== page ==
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    WT6: The Wetlands of Long Tule Bay

    Length:
    8-10 Miles Round Trip

    Time: 4-6 hours

    Experience Level: Beginner through Advanced

    Launch Area: Lakeside County Park, 1985 Park Drive , Lakeport, CA 95423

    Highlights:
    - Wetlands, tule reeds
    - Migratory waterfowl route
    - Views of Mt Konocti
    - Wildlife viewing
    - Grebe nesting areas
    - Heron rookeries
    - Hitch spawning run



    Trail Description:
    A bucolic paddle along Clear Lake’s largest remaining natural shoreline, past cottonwoods and ancient oaks and small waterfront hamlets. Far-reaching views of Mount Konocti,
    the Mayacamas mountains, and the north shore.

    On calm days, this is a gentle paddling experience; when the wind kicks up, it is best to hug the shoreline. A great alternate paddle during summer and early fall when loops like Anderson Marsh and Rodman Slough may be congested with late-season weeds. Mornings are best due to intense
    midday sun. Winter and spring months offer spectacular opportunities to watch migratory water fowl.

    Trail Route:
    From the boat ramp at Lakeside County Park (P), paddle toward the lake and turn left to head west. As you leave the park behind, you will pass a small waterfront community on Corinthian Bay (1)
    before approaching Long Tule Point (2), one of the largest remaining tule wetlands on Clear Lake. At risk from development, the Lake County Land Trust has identified preservation of this expanse of shoreline - from Clear Lake State Park to Lakeport - as one of its highest priorities. Vital to the ecosystem of the entire lake, expanses of tule reeds act as natural filtration for the lake and also provide protection, food, and breeding areas for many species of waterfowl and wildlife.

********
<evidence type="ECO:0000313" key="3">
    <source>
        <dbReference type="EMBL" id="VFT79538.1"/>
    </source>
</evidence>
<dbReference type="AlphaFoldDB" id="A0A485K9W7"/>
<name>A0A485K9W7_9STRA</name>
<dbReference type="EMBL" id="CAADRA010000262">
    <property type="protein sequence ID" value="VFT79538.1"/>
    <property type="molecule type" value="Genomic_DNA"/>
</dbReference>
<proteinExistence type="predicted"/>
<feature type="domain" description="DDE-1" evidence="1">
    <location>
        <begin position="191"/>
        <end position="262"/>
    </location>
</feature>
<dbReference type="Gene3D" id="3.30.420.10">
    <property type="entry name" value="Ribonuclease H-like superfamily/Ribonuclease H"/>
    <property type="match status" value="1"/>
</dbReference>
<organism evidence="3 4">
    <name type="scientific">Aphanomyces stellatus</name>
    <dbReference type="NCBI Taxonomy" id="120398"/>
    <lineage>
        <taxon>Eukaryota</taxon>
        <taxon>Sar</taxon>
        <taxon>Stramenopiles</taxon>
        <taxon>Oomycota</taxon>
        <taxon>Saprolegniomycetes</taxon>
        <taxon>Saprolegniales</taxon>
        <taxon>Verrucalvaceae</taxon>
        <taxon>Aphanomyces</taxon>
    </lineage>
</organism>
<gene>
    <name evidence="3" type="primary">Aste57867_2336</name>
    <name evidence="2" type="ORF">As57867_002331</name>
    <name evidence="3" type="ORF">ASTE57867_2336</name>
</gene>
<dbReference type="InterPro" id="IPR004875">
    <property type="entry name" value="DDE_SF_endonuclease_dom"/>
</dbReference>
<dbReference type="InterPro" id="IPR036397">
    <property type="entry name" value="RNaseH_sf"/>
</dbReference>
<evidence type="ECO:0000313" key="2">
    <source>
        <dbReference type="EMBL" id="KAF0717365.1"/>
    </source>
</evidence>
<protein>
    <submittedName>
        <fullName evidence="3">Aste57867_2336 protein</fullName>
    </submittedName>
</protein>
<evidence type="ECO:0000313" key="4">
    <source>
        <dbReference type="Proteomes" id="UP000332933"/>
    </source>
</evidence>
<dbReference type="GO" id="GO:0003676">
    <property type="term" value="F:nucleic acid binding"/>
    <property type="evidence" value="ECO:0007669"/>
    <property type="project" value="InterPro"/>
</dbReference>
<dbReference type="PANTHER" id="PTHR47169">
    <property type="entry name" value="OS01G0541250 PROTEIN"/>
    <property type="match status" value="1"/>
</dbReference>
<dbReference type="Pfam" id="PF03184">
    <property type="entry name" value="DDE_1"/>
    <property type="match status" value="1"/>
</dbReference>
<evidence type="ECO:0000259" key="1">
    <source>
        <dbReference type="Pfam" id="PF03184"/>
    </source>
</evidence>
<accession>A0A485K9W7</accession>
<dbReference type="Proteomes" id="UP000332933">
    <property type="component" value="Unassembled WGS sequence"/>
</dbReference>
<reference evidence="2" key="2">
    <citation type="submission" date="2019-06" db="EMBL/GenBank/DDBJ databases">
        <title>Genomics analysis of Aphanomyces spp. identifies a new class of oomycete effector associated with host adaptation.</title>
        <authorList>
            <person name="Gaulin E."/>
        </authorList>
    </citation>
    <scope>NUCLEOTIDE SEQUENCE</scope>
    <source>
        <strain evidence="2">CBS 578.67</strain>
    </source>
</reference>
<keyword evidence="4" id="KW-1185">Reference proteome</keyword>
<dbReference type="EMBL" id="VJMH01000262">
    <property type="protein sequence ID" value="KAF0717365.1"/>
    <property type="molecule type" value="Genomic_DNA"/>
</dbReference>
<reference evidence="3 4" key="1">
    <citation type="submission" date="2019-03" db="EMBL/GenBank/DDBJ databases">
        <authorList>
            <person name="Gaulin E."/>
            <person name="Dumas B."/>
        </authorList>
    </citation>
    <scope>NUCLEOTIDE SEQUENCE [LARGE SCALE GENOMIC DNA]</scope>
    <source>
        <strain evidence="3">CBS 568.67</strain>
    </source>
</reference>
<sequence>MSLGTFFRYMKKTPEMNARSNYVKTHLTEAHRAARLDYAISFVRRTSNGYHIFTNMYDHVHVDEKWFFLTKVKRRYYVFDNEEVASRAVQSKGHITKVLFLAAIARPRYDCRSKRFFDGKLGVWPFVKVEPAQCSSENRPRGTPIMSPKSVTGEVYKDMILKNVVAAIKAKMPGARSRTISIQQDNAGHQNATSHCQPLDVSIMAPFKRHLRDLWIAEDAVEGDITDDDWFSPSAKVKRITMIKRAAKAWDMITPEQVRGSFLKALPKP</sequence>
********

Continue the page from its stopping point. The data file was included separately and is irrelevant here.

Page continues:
Continue around the point toward McGaugh Slough (3), a favorite bird-watching spot. Designated an “Important Bird Area” by Audubon California, Clear Lake hosts more than 300 species of local and migratory birds. Here, cormorant colonies roost in lakeside trees. Great Blue Heron and egrets hunt fish on the tule fringes while osprey soar overhead. Migratory flocks of white pelicans, coots, ducks, and geese winter along the shoreline, with an occasional bald eagle sighting.

    Today, Clark’s Grebes and Western Grebes are typically present in large numbers. In the 1950s, however, the population was nearly decimated by the pesticide DDT - fewer than 20 pairs existed. Today, both species are protected under the Migratory Bird Treaty Act.

    Certainly one of the most spectacular displays is the grebe courtship dance (pictured on cover) in early spring. Starting with a rhythmic head bobbing, a pair of birds will then “rush” side-by-side skimming across the water’s surface and ending in a synchronized dive. Later, colonies form, with the females creating floating nest platforms from tules. Newly hatched chicks climb onto their parents’ backs, nestling into the wing feathers, where they are carried for weeks until old enough to fend for themselves.

    Recently, grebe reproduction has been sporadic, most likely from human activity around their tule marsh nesting habitat. Paddlers should take care to stay away from tule stands where grebes show any signs of nesting.

    Continue past McGough Slough. On a hot summer day- if the water is high enough - paddling into the slough can provide a bit of shade from cottonwood and willow trees. Western Pond Turtles can be seen sunning themselves while otter and mink rustle through the reeds.

    After nearly a mile, you’ll approach Adobe Creek (4), one of the largest spawning runs for the Clear Lake hitch, a fish unique to Lake County. The best months to find Clear Lake hitch on Adobe Creek are March and April, from Soda Bay Road.